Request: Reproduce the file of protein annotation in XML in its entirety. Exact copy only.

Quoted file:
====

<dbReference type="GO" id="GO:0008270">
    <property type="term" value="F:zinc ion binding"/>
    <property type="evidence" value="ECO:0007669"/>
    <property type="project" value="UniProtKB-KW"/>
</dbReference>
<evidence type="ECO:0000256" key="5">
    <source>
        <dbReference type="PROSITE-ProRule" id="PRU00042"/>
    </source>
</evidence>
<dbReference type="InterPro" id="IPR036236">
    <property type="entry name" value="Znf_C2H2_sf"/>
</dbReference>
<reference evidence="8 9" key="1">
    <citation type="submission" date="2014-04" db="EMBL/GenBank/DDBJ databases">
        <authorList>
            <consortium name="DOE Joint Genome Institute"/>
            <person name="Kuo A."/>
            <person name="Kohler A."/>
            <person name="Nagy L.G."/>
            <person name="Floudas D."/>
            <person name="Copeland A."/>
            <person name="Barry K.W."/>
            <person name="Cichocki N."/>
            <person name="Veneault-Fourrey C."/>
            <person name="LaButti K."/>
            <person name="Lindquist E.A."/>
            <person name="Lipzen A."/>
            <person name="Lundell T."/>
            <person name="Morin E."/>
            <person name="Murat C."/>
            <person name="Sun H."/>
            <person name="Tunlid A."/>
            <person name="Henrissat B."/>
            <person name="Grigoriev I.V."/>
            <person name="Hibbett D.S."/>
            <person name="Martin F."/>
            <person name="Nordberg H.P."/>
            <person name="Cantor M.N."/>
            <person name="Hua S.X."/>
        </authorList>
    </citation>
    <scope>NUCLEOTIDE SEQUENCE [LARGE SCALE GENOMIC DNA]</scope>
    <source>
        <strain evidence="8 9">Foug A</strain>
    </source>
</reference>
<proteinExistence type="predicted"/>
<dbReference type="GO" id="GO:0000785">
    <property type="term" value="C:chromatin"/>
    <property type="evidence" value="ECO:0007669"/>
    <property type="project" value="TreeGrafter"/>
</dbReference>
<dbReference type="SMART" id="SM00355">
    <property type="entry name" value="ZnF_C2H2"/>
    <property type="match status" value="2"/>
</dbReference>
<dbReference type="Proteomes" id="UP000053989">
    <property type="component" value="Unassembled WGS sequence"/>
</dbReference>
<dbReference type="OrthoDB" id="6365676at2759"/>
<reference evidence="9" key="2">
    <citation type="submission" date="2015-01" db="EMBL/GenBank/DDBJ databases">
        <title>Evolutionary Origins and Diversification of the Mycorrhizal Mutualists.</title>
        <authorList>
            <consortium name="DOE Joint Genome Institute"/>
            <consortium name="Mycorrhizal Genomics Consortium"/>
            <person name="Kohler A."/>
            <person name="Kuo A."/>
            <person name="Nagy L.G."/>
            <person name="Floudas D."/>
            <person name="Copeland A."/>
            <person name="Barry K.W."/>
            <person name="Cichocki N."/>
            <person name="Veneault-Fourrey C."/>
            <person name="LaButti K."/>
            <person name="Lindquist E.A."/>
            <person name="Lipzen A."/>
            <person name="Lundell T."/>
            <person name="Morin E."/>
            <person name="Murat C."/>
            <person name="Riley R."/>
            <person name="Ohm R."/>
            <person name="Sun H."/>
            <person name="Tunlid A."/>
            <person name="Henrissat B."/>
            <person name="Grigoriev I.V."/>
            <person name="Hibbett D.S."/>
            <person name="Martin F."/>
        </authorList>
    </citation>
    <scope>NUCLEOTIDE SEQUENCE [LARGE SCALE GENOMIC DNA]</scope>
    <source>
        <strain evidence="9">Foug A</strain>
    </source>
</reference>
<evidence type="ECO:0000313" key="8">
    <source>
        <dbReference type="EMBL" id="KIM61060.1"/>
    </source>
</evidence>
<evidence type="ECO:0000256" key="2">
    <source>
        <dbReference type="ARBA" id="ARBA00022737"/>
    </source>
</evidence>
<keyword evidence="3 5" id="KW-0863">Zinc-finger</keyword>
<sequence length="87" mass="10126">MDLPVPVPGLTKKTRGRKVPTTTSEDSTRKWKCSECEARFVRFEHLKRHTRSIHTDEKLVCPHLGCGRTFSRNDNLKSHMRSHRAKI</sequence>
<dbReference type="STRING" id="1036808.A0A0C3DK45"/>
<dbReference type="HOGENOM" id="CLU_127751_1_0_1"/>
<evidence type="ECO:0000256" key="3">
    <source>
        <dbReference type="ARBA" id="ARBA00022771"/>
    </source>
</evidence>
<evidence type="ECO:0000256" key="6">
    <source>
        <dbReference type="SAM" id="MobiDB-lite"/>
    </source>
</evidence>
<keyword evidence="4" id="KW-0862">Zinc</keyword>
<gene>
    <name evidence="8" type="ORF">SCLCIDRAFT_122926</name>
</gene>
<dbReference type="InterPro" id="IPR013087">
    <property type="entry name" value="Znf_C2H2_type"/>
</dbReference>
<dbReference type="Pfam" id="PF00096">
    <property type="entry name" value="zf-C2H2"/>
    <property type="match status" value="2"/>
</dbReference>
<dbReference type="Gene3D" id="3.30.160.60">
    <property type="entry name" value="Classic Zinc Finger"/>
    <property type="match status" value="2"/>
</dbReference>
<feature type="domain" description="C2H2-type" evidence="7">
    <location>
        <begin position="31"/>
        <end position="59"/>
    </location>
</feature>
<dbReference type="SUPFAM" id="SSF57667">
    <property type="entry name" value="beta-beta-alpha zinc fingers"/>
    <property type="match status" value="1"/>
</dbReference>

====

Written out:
<dbReference type="GO" id="GO:0008270">
    <property type="term" value="F:zinc ion binding"/>
    <property type="evidence" value="ECO:0007669"/>
    <property type="project" value="UniProtKB-KW"/>
</dbReference>
<evidence type="ECO:0000256" key="5">
    <source>
        <dbReference type="PROSITE-ProRule" id="PRU00042"/>
    </source>
</evidence>
<dbReference type="InterPro" id="IPR036236">
    <property type="entry name" value="Znf_C2H2_sf"/>
</dbReference>
<reference evidence="8 9" key="1">
    <citation type="submission" date="2014-04" db="EMBL/GenBank/DDBJ databases">
        <authorList>
            <consortium name="DOE Joint Genome Institute"/>
            <person name="Kuo A."/>
            <person name="Kohler A."/>
            <person name="Nagy L.G."/>
            <person name="Floudas D."/>
            <person name="Copeland A."/>
            <person name="Barry K.W."/>
            <person name="Cichocki N."/>
            <person name="Veneault-Fourrey C."/>
            <person name="LaButti K."/>
            <person name="Lindquist E.A."/>
            <person name="Lipzen A."/>
            <person name="Lundell T."/>
            <person name="Morin E."/>
            <person name="Murat C."/>
            <person name="Sun H."/>
            <person name="Tunlid A."/>
            <person name="Henrissat B."/>
            <person name="Grigoriev I.V."/>
            <person name="Hibbett D.S."/>
            <person name="Martin F."/>
            <person name="Nordberg H.P."/>
            <person name="Cantor M.N."/>
            <person name="Hua S.X."/>
        </authorList>
    </citation>
    <scope>NUCLEOTIDE SEQUENCE [LARGE SCALE GENOMIC DNA]</scope>
    <source>
        <strain evidence="8 9">Foug A</strain>
    </source>
</reference>
<proteinExistence type="predicted"/>
<dbReference type="GO" id="GO:0000785">
    <property type="term" value="C:chromatin"/>
    <property type="evidence" value="ECO:0007669"/>
    <property type="project" value="TreeGrafter"/>
</dbReference>
<dbReference type="SMART" id="SM00355">
    <property type="entry name" value="ZnF_C2H2"/>
    <property type="match status" value="2"/>
</dbReference>
<dbReference type="Proteomes" id="UP000053989">
    <property type="component" value="Unassembled WGS sequence"/>
</dbReference>
<dbReference type="OrthoDB" id="6365676at2759"/>
<reference evidence="9" key="2">
    <citation type="submission" date="2015-01" db="EMBL/GenBank/DDBJ databases">
        <title>Evolutionary Origins and Diversification of the Mycorrhizal Mutualists.</title>
        <authorList>
            <consortium name="DOE Joint Genome Institute"/>
            <consortium name="Mycorrhizal Genomics Consortium"/>
            <person name="Kohler A."/>
            <person name="Kuo A."/>
            <person name="Nagy L.G."/>
            <person name="Floudas D."/>
            <person name="Copeland A."/>
            <person name="Barry K.W."/>
            <person name="Cichocki N."/>
            <person name="Veneault-Fourrey C."/>
            <person name="LaButti K."/>
            <person name="Lindquist E.A."/>
            <person name="Lipzen A."/>
            <person name="Lundell T."/>
            <person name="Morin E."/>
            <person name="Murat C."/>
            <person name="Riley R."/>
            <person name="Ohm R."/>
            <person name="Sun H."/>
            <person name="Tunlid A."/>
            <person name="Henrissat B."/>
            <person name="Grigoriev I.V."/>
            <person name="Hibbett D.S."/>
            <person name="Martin F."/>
        </authorList>
    </citation>
    <scope>NUCLEOTIDE SEQUENCE [LARGE SCALE GENOMIC DNA]</scope>
    <source>
        <strain evidence="9">Foug A</strain>
    </source>
</reference>
<evidence type="ECO:0000313" key="8">
    <source>
        <dbReference type="EMBL" id="KIM61060.1"/>
    </source>
</evidence>
<evidence type="ECO:0000256" key="2">
    <source>
        <dbReference type="ARBA" id="ARBA00022737"/>
    </source>
</evidence>
<keyword evidence="3 5" id="KW-0863">Zinc-finger</keyword>
<sequence length="87" mass="10126">MDLPVPVPGLTKKTRGRKVPTTTSEDSTRKWKCSECEARFVRFEHLKRHTRSIHTDEKLVCPHLGCGRTFSRNDNLKSHMRSHRAKI</sequence>
<dbReference type="STRING" id="1036808.A0A0C3DK45"/>
<dbReference type="HOGENOM" id="CLU_127751_1_0_1"/>
<evidence type="ECO:0000256" key="3">
    <source>
        <dbReference type="ARBA" id="ARBA00022771"/>
    </source>
</evidence>
<evidence type="ECO:0000256" key="6">
    <source>
        <dbReference type="SAM" id="MobiDB-lite"/>
    </source>
</evidence>
<keyword evidence="4" id="KW-0862">Zinc</keyword>
<gene>
    <name evidence="8" type="ORF">SCLCIDRAFT_122926</name>
</gene>
<dbReference type="InterPro" id="IPR013087">
    <property type="entry name" value="Znf_C2H2_type"/>
</dbReference>
<dbReference type="Pfam" id="PF00096">
    <property type="entry name" value="zf-C2H2"/>
    <property type="match status" value="2"/>
</dbReference>
<dbReference type="Gene3D" id="3.30.160.60">
    <property type="entry name" value="Classic Zinc Finger"/>
    <property type="match status" value="2"/>
</dbReference>
<feature type="domain" description="C2H2-type" evidence="7">
    <location>
        <begin position="31"/>
        <end position="59"/>
    </location>
</feature>
<dbReference type="SUPFAM" id="SSF57667">
    <property type="entry name" value="beta-beta-alpha zinc fingers"/>
    <property type="match status" value="1"/>
</dbReference>